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Front. Genet., 25 March 2014 | https://doi.org/10.3389/fgene.2014.00060

Oxidative stress and age-related olfactory memory impairment in the honeybee Apis mellifera

  • Department of Entomology, The Ohio State University, Columbus, OH, USA

The honeybee (Apis mellifera) olfactory system is well adapted to detect and discriminate a diverse array of odors. Apis mellifera is one of the most important insect species to study olfactory learning and memory because it can be conditioned to respond with feeding movements of the mouthparts (proboscis) to a variety of floral odors by using Proboscis Extension Reflex (PER) conditioning. Honeybee workers switch from in-hive (nursing) to outside-hive (foraging) tasks depending on their age, colony demand, and outside conditions. Workers use their sophisticated cognitive abilities in both foraging, and task performance within the colony (Menzel and Giurfa, 2001; Frasnelli et al., 2014). The honeybee olfactory system possesses olfactory sensory neurons inside the cuticle-covered sensillae along the antennae, which are equivalent to olfactory epithelia within the nasal cavity in vertebrates. From antenna the information is carried via axons of olfactory sensory neurons directly to the antennal lobe (AL) that is equivalent to the olfactory bulb (OB) in vertebrates. This information is processed in the AL then relayed by projection neurons to the mushroom bodies (MB), which contribute to memory consolidation associated with long-term potentiation and synaptic organization (Hourcade et al., 2010). The exhibiting synaptic plasticity in the MB is similar to that of mammalian hippocampal synaptic plasticity (Bliss and Collingridge, 1993).

The neuronal synaptic plasticity can be regulated by important signaling molecules called as “biogenic amines” that modulate synaptic morphology, number of synapses, and receptors, influencing animal behaviors including complex behaviors such as learning and memory formation in both vertebrates and invertebrates. Prominent examples of biogenic amines include epinephrine, norepinephrine, dopamine, serotonin, octopamine, and tyramine. Norepinephrine and epinephrine are preferentially synthesized by vertebrates; whereas octopamine and tyramine are preferentially synthesized by invertebrates. Biogenic amines exert their activity by interacting with specific G-protein coupled receptors, causing changes in the levels of intracellular second messengers (Scheiner et al., 2006). In vertebrates, both the OB and cortex receive heavy inputs from cholinergic, noradrenergic, and serotonergic modulatory systems, exerting profound effects on both odor processing and odor memory by acting on both inhibitory local interneurons γ-amino butyric acid (GABA) and output neurons in both regions (Fletcher and Chen, 2010). The primary sensory afferents from the olfactory neuroepithelium to OB can be modulated by a presynaptic inhibition-mediated by GABA and dopamine released from bulbar interneurons. Increased levels of octopamine in the AL mediate an important role in a reinforcement pathway involving olfactory learning and memory in Apis mellifera (Farooqui et al., 2003). Both dopamine and serotonin exert dual roles in appetitive and aversive olfactory memory (Sitaraman et al., 2012; Waddell, 2013); and dopamine and octopamine mediate differential modulation of nicotine-induced calcium in MB kenyon cells (Leyton et al., 2014) in Drosophila melanogaster. These findings suggest that biogenic amines play neuromodulatory roles in memory formation in insects like mammals.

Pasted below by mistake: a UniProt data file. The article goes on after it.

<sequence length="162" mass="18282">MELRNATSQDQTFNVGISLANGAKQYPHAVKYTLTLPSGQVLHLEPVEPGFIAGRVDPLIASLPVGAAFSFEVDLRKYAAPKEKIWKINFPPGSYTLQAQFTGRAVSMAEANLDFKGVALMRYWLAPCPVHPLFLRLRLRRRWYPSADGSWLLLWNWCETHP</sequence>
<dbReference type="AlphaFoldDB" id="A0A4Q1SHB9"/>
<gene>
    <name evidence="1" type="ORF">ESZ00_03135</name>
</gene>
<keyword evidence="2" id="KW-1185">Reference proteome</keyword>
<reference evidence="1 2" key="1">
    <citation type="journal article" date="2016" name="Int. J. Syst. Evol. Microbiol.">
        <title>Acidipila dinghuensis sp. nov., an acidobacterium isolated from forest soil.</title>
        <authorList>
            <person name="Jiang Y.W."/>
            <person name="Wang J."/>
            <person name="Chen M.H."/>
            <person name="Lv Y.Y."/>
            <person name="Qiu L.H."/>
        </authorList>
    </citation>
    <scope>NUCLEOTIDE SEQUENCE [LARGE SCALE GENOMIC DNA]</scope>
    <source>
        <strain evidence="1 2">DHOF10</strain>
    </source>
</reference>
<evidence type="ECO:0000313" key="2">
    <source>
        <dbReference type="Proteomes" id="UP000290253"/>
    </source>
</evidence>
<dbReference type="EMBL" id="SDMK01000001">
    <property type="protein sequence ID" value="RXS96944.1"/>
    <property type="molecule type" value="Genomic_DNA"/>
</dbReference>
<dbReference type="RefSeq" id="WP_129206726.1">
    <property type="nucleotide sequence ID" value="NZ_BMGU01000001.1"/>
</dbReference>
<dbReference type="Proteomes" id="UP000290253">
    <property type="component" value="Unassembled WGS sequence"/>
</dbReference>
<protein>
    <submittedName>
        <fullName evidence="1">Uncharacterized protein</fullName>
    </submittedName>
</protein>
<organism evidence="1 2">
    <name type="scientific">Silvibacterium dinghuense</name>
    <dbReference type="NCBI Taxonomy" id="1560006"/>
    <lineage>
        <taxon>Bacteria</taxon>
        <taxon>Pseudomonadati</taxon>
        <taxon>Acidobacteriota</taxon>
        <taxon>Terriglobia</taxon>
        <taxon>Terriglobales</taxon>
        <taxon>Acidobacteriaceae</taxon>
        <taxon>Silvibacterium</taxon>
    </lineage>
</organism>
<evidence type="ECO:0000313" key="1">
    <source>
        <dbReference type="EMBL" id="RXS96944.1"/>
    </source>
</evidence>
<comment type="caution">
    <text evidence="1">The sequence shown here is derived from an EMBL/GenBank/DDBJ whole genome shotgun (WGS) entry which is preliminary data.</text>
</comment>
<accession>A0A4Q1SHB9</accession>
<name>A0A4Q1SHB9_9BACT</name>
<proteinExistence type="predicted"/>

Oxidative stress occurs due to a disturbance in the cellular pro-oxidant/antioxidant ratio. It is characterized by increase in reactive oxygen species (ROS) and reactive nitrogen species (RNS), as well as depletion of antioxidant levels. ROS include superoxide anions, hydroxyl and peroxyl radicals, and hydrogen peroxide (H2O2), which are generated as by-product of oxidative metabolism (Massaad and Klann, 2011). The major sources of ROS in brain include mitochondrial respiratory chain, uncontrolled arachidonic acid (ARA) cascade, and activation of NADPH oxidase (Figure 1). Another mitochondrial source of ROS is the enzyme family of monoamine oxidases (MAO) that catalyze the oxidation of biogenic amines, generating free radicals. Like ROS, RNS are formed during amino acid metabolism with the generation of nitric oxide (NO), which reacts with superoxide radical (O•−2) to form peroxynitrite (ONOO) that interacts with lipids, DNA, and proteins, disrupting cell signaling to overwhelming oxidative and nitrosative injury (Pacher et al., 2007).